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Psychopharmacology (Berl). 2016 Jun;233(11):2173-2183. doi: 10.1007/s00213-016-4268-z. Epub 2016 Mar 17.

Tobacco use is associated with reduced amplitude and intensity dependence of the cortical auditory evoked N1-P2 component.

Author information

1
LIFE - Leipzig Research Center for Civilization Diseases, University of Leipzig, Leipzig, Germany. philippe.jawinski@medizin.uni-leipzig.de.
2
Department of Psychiatry and Psychotherapy, University of Leipzig, Leipzig, Germany. philippe.jawinski@medizin.uni-leipzig.de.
3
Depression Research Center of the German Depression Foundation, Leipzig, Germany. philippe.jawinski@medizin.uni-leipzig.de.
4
LIFE - Leipzig Research Center for Civilization Diseases, University of Leipzig, Leipzig, Germany.
5
Department of Psychiatry and Psychotherapy, University of Leipzig, Leipzig, Germany.
6
Depression Research Center of the German Depression Foundation, Leipzig, Germany.
7
Institute for Medical Informatics, Statistics and Epidemiology, University of Leipzig, Leipzig, Germany.

Abstract

RATIONALE:

Tobacco use is linked to cerebral atrophy and reduced cognitive performance in later life. However, smoking-related long-term effects on brain function remain largely uncertain. Previous studies suggest that nicotine affects serotonergic signaling, and the intensity dependence (alias loudness dependence) of the auditory evoked N1-P2 potential has been proposed as a marker of serotonergic neurotransmission.

OBJECTIVE:

In the present study, we assesed the effects of chronic smoking on amplitude and intensity dependence of the auditory evoked N1-P2 potential.

METHODS:

Subjects underwent a 15-min intensity dependence of auditory evoked potentials (IAEP) paradigm. From N = 1739 eligible subjects (40-79 years), we systematically matched current smokers, ex-smokers, and never-smokers by sex, age, alcohol and caffeine consumption, and socioeconomic status. Between-group differences and potential dose-dependencies were evaluated.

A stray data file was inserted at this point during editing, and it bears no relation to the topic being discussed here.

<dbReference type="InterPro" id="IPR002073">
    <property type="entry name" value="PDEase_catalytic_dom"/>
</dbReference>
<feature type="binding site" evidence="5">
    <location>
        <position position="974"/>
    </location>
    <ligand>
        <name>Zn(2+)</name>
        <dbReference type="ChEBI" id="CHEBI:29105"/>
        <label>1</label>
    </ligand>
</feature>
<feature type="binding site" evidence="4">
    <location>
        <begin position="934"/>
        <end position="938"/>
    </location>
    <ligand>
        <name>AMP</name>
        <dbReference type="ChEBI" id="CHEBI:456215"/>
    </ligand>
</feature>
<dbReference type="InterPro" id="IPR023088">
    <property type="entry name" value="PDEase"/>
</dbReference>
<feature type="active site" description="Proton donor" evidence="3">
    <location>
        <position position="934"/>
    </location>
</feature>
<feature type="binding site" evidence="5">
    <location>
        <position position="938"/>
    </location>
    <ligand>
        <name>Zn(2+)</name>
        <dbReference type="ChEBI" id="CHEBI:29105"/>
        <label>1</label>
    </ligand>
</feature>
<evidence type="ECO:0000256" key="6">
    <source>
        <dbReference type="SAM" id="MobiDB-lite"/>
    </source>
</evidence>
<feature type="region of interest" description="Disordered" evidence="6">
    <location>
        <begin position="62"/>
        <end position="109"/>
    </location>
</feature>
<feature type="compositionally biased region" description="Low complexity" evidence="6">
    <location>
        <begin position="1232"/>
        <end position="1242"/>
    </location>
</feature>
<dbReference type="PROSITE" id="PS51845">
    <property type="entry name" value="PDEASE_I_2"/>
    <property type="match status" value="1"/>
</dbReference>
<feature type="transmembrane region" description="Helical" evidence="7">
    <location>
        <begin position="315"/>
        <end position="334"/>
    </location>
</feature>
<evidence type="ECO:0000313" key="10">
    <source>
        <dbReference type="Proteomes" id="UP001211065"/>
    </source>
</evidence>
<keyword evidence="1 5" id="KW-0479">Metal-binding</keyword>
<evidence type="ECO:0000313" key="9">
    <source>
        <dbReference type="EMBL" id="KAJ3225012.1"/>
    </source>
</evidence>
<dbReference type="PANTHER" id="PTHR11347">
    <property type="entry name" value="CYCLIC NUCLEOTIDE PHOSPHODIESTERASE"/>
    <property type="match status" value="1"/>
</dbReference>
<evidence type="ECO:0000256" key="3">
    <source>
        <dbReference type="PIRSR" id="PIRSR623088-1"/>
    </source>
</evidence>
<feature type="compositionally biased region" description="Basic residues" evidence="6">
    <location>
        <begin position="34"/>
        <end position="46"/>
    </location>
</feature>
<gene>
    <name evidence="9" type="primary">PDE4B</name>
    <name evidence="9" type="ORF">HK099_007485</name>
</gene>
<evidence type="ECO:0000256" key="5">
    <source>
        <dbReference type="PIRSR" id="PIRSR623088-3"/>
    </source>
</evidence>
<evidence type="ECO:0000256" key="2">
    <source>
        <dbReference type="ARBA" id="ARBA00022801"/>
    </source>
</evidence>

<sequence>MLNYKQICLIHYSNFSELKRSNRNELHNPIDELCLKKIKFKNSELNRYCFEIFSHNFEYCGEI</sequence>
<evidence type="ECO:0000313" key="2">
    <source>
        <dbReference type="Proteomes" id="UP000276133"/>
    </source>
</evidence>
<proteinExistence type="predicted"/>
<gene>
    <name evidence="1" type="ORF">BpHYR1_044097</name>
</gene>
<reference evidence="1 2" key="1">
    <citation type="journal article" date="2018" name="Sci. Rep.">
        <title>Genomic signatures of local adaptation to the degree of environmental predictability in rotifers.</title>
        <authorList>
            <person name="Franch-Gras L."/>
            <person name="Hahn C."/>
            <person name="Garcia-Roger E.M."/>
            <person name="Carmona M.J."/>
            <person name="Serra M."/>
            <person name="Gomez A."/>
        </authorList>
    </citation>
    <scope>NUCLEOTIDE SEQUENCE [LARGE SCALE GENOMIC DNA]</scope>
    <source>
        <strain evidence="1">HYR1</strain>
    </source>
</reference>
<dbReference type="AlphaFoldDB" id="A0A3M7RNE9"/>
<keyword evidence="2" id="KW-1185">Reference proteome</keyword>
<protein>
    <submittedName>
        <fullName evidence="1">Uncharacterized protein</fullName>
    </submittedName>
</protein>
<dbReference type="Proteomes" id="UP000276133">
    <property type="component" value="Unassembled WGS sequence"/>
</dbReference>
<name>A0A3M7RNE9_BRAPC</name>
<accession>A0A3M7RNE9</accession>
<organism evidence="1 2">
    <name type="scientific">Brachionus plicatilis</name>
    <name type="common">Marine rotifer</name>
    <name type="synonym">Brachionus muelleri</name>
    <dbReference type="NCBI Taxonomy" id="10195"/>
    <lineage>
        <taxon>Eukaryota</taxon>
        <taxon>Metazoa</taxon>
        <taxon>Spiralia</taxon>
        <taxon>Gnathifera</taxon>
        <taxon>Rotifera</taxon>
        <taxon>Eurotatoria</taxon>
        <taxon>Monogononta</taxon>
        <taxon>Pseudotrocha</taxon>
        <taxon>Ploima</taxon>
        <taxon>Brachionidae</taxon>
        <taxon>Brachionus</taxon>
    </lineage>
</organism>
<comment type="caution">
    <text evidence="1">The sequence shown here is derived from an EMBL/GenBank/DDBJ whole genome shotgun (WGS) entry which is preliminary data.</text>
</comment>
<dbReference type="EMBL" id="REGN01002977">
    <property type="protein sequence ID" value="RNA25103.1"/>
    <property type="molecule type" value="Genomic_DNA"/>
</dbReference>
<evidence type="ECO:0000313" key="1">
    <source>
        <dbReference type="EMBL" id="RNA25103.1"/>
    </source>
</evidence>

RESULTS:

Analyses revealed higher N1-P2 amplitudes and intensity dependencies in never-smokers relative to ex- and current smokers, with ex-smokers exhibiting intermediate intensity dependencies. Moreover, we observed pack years and number of cigarettes consumed per day to be inversely correlated with amplitudes in current smokers.

CONCLUSIONS:

According to the IAEP serotonin hypothesis, our results suggest serotonin activity to be highest in current smokers, intermediate in ex-smokers, and lowest in never-smokers. To our knowledge, the present study is the first providing evidence for a dose-dependent reduction in N1-P2 amplitudes. Further, we extend prior research by showing reduced amplitudes and intensity dependencies in ex-smokers even 25 years, on average, after cessation. While we can rule out several smoking-related confounders to bias observed associations, causal inferences remain to be established by future longitudinal studies.

KEYWORDS:

Addiction; Auditory evoked potentials; EEG; Intensity dependence; Loudness dependence; N1-P2; N100; P200; Smoking

PMID:
26983415
DOI:
10.1007/s00213-016-4268-z
[Indexed for MEDLINE]

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